Blues Bytes


February 2009

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Bobby Radcliff
Dresses Too Short
Black Top

Bobby Radcliff

By now, Blues Bytes readers should know that when I do a Flashback, there’s a better-than-average chance that it’s going to cover a record released by Black Top Records. This label, along with Alligator and Rounder Records, served as a launching pad for my 20+ years of listening to the blues. Black Top’s mix of resurrected blues legends and fascinating newcomers led me to expand my musical collection by either seeking out the legends’ original recordings or by checking out the artists that influenced the newcomers.

It was a sad time when the label went belly-up in the late ’90s. Many of Black Top’s releases earned Exalted Transfer Status, when I finally made the switch to CD format, but unfortunately they were out of print and unavailable. Thank goodness for Jeff Hannusch, the New Orleans-based music writer who often contributed liner notes to Black Top releases. It was he who kept a steady supply of Black Top CDs available on Ebay, so I was able to replace many of my favorites.

One of my favorites seemed to be a newcomer when his Black Top debut came out in 1989, but Bobby Radcliff had spent nearly two decades dazzling audiences in Washington D.C., Chicago, and New York. Ratcliff grew up in Maryland, and learned to play classical guitar, but his teacher showed him some blues licks and he started buying blues records. He also had easy access to the D.C. blues clubs, where guitarists like Bobby Parker showed him the ropes. In his late teens, Radcliff made the journey to Chicago to meet his idol, Magic Sam, several different times. In the late ’70s, Radcliff moved to New York City, where he soon became a fixture on the blues scene.

After signing with Black Top, Radcliff released his debut recording, Dresses Too Short, which revealed not only his lightning fast, fiery guitar, but also a great R&B vocal style that showed the influence of Magic Sam. Sometimes, it sounds like there are two guitarists present at the session, but except for an exceptional cover of Buddy Guy’s “Stick Around,” and the smoking instrument, “Bonehead,” both of which features Ronnie Earl on rhythm guitar, it’s all Radcliff.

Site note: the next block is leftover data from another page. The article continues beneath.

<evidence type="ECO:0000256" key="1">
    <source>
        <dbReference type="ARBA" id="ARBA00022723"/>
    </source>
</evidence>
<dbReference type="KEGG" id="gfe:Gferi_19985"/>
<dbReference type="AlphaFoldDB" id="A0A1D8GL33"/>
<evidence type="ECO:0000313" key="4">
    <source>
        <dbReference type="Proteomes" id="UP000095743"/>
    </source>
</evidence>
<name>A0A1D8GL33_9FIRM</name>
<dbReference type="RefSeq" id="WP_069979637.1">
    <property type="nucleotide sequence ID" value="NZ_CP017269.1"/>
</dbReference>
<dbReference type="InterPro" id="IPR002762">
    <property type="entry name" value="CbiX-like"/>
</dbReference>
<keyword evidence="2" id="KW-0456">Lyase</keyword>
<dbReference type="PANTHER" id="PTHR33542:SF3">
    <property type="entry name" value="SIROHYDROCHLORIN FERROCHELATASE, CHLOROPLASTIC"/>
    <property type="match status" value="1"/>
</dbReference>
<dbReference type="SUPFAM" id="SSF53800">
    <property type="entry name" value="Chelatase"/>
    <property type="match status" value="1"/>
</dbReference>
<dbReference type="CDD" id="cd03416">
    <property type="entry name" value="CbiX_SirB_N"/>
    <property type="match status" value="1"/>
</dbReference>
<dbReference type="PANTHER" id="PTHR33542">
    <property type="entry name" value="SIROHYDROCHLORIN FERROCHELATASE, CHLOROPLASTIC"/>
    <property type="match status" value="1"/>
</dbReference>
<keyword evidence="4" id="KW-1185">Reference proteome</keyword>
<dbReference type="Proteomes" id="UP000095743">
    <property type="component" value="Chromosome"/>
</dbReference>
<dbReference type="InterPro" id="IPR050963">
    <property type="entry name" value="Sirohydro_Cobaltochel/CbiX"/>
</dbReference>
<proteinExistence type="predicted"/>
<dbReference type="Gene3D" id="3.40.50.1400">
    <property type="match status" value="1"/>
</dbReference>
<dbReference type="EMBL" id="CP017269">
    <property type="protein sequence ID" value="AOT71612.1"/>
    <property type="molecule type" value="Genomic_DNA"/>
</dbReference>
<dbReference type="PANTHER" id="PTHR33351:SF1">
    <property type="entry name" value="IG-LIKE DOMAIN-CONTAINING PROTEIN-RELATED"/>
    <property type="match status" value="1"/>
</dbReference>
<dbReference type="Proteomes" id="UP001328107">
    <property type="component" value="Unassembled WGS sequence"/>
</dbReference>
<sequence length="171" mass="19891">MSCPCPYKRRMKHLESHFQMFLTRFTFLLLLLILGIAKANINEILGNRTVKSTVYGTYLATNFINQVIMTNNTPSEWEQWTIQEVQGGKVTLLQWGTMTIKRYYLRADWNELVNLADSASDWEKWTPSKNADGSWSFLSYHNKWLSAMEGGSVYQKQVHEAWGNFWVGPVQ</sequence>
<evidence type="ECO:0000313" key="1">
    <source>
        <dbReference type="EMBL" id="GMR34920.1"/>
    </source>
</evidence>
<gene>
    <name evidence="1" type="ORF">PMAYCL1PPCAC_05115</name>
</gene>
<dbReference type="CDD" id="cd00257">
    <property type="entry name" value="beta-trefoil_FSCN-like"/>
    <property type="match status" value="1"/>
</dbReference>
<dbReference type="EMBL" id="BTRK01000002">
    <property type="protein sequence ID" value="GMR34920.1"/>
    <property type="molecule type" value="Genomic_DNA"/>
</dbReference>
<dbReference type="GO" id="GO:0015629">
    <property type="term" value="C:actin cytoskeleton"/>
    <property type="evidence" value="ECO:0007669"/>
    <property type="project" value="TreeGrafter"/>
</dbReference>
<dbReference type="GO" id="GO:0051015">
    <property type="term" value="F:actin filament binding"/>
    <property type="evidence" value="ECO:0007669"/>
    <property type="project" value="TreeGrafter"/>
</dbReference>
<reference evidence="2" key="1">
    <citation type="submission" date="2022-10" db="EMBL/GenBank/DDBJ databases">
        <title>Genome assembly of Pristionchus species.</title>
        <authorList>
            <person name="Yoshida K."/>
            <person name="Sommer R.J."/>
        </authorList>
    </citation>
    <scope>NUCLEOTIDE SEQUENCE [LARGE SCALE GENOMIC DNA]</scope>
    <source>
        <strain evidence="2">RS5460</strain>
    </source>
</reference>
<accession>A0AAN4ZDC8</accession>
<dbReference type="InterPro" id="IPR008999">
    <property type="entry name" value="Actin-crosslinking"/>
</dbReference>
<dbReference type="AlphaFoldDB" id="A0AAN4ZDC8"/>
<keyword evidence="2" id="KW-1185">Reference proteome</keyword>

Other than “Bonehead,” which Radcliff co-wrote with Earl, and a rearrangement of the traditional tune, “Five Long Years” (“Next Woman I Marry”), the remainder of the set consists of cover tunes from artists like Dyke & the Blazers (a thundering version of “Ugh!”), Otis Rush (a splendid take of “Keep Loving Me Baby”), and Syl Johnson (the funky title track). Dave Bartholomew’s “Going Home Tomorrow,” gets a manic reworking, as does “Alimony Blues.” “Hard Road To Travel,” slows things down a bit tempo-wise, but Radcliff’s guitar work is stinging and fierce. An electrifying remake of “Kool and the Gang” closes the set.

Backing Radcliff on this set is the remainder of his working trio, Dave Hofstra (bass) and Richard “Dickie” Dworkin (drums). Producer Ron Levy added keyboards and wrote the tune, “You Haven’t Hurt Me,” and the Kamikaze Horns, led by Mark “Kaz” Kazanoff, added even more punch to the recording.

When Dresses Too Short was initially released, fans raved about Radcliff’s astonishing guitar wizardry. He went on to record three other discs for Black Top in the ’90s: 1991’s Universal Blues, 1994’s There’s A Cold Grave In Your Way, and a 1997 live set recorded at the Rynborn Theatre in Antrim, New Hampshire. In 2004, he released Natural Ball. Though he may be working under a lower profile than in the early ’90s, Bobby Radcliff is still a force to be reckoned with as a blues guitarist, and Dresses Too Short was the release that started it all.

--- Graham Clarke


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